Apple is joining the Dow.
And this news for Apple was a long time coming.
On March 19, the world’s largest company will join the world’s most famous stock index, replacing AT&T.
Back in June 2014, Apple effected a 7:1 stock split, meaning that every one share of Apple became worth 7 shares, which took the stock price from around $US700 to around $US100. As of Friday, Apple shares were trading at around $US128, just below their split-adjusted all-time high of $US132.
When Apple announced its stock split back in April 2014, reports indicated that the company’s soon-to-be-reduced share price could open the door for the company joining the Dow.
And now here we are.
The reason this high price tag kept Apple out of the Dow is because the index is price-weighted, not market-cap weighted, meaning that more expensive stocks, on a per-share basis, get a larger weighting and have a larger impact on changes in the index’s price.
So price was a big reason why S&P couldn’t add Apple to the Dow.
But there are also real reasons why Apple would want to be in the Dow.
Stocks have more visibility when they’re in the Dow. The Dow, for all of its flaws, is the stock index that most people think of when they think of the “stock market.”
Joining the Dow also opens Apple up to a new class of investor. All Dow members pay dividends, which gives investors at least some sort of regular cash return aside from the share price, and many income-focused funds and strategies will focus on buying Dow members.
Additionally, there are a number of investing strategies — like Dogs of the Dow — that are centered on investing in the index. Apple will also now be added to ETFs that include the Dow, leading to a potentially wider ownership.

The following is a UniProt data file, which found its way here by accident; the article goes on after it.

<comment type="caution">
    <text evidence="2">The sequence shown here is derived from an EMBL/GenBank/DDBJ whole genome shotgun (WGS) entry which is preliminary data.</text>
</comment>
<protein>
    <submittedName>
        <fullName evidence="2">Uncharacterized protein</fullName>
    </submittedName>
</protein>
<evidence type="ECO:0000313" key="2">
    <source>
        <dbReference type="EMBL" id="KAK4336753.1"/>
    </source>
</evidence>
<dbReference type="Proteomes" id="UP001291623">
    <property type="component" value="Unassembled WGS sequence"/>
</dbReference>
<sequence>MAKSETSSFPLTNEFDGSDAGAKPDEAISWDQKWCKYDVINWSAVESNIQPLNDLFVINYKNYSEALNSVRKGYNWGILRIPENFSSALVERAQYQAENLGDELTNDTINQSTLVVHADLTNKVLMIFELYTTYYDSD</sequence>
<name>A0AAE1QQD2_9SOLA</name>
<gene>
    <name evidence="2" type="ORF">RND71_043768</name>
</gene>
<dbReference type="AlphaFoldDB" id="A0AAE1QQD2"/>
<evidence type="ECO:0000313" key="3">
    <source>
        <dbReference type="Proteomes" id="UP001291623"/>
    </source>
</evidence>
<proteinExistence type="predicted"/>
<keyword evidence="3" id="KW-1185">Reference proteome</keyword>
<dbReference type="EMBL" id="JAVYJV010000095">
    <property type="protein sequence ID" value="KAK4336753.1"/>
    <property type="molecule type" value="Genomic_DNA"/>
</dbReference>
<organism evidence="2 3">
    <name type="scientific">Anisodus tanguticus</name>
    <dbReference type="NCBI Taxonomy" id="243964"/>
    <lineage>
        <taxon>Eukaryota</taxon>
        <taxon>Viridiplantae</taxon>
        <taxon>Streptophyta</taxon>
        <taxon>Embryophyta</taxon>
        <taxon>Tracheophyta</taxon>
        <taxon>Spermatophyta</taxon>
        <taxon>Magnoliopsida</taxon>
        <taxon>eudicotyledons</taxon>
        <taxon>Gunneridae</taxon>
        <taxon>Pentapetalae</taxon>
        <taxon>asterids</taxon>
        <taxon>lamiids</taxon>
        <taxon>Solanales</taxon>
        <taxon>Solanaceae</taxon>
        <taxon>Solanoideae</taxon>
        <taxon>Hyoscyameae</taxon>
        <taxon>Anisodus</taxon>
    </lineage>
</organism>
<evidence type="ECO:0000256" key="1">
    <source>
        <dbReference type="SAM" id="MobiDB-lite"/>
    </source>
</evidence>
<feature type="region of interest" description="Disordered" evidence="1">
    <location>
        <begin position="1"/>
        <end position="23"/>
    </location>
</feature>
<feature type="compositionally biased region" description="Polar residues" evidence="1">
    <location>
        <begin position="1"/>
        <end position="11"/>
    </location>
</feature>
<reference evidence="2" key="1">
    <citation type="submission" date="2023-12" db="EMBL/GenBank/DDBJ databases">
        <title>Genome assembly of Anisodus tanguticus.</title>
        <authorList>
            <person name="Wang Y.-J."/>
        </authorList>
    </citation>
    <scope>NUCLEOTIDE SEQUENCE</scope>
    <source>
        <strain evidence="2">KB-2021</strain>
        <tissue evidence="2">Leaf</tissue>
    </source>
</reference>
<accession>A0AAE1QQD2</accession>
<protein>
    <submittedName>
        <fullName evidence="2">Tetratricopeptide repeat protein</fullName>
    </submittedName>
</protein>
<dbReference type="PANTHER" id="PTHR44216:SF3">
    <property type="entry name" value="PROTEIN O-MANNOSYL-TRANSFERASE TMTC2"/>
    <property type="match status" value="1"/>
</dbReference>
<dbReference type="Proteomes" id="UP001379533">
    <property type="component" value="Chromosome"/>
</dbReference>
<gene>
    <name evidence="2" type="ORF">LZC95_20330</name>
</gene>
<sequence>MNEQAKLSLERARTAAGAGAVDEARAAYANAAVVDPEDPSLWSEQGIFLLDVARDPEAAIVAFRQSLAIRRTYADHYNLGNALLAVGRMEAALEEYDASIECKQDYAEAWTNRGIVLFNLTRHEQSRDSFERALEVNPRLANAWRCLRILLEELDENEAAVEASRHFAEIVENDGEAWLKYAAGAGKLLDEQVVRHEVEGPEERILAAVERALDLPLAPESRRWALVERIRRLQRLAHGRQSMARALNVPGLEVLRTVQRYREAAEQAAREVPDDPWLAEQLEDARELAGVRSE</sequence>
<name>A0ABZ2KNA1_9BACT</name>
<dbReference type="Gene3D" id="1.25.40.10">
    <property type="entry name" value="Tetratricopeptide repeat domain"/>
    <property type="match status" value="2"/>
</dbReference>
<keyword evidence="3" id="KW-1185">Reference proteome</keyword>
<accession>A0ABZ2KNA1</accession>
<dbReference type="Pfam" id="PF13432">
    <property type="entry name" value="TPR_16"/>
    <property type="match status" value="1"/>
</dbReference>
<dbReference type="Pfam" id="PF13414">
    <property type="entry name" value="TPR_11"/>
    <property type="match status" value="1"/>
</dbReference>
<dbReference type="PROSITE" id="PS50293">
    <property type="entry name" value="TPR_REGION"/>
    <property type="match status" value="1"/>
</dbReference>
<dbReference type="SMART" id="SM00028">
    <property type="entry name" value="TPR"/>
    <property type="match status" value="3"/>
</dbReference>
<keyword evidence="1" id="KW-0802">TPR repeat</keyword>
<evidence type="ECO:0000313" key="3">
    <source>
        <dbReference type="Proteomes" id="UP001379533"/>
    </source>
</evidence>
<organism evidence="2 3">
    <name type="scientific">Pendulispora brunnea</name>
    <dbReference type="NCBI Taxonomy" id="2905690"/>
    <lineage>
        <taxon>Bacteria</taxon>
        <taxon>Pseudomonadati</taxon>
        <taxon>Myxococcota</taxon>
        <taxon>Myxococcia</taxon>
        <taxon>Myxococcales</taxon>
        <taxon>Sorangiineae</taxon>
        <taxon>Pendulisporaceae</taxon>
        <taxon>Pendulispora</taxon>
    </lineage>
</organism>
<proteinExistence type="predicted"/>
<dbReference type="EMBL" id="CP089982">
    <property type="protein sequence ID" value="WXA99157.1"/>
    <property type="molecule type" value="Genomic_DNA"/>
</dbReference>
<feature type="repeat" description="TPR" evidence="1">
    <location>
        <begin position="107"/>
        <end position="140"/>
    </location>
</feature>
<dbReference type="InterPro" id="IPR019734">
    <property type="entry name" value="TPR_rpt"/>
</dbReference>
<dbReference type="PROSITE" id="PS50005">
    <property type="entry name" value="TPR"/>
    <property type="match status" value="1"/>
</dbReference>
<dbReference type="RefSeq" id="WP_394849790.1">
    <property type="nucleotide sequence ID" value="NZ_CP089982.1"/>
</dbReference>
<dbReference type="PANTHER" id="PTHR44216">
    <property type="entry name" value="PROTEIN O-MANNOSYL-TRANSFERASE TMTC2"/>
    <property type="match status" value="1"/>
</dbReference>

According to Dow Jones, “a stock typically is added only if the company has an excellent reputation, demonstrates sustained growth and is of interest to a large number of investors,” and so on some level, Dow Jones is reaffirming Apple’s corporate reputation with this addition.
Following Friday’s announcement, Piper Jaffray analyst Gene Munster told Bloomberg Radio that Apple’s inclusion is a “historic moment.”
It also just makes sense: Apple’s market cap is currently over $US750 billion, making it about 2 times larger than the next-largest publicly traded company in the US, ExxonMobil. And with $US178 billion in cash on its balance sheet, Apple cash hoard is larger than the market cap of AT&T ($US175 billion), the company it is replacing in the Dow.
Apples addition will also be effective at the same time that Visa — another Dow member — will effect a 4:1 stock split, meaning Visa shares will fall from around $US275 to around $US69 per share as every 1 Visa share becomes 4 Visa shares with 1/4th the price.
But according to StreetInsider, some analysts are less than thrilled with the news, with Trip Chowdhry of Global Equities Research saying that the Dow is for losing companies, not innovative companies like Apple.
Apple’s next big announcement is set for next Tuesday, March 9, when we expect to see Apple Watch for the first time.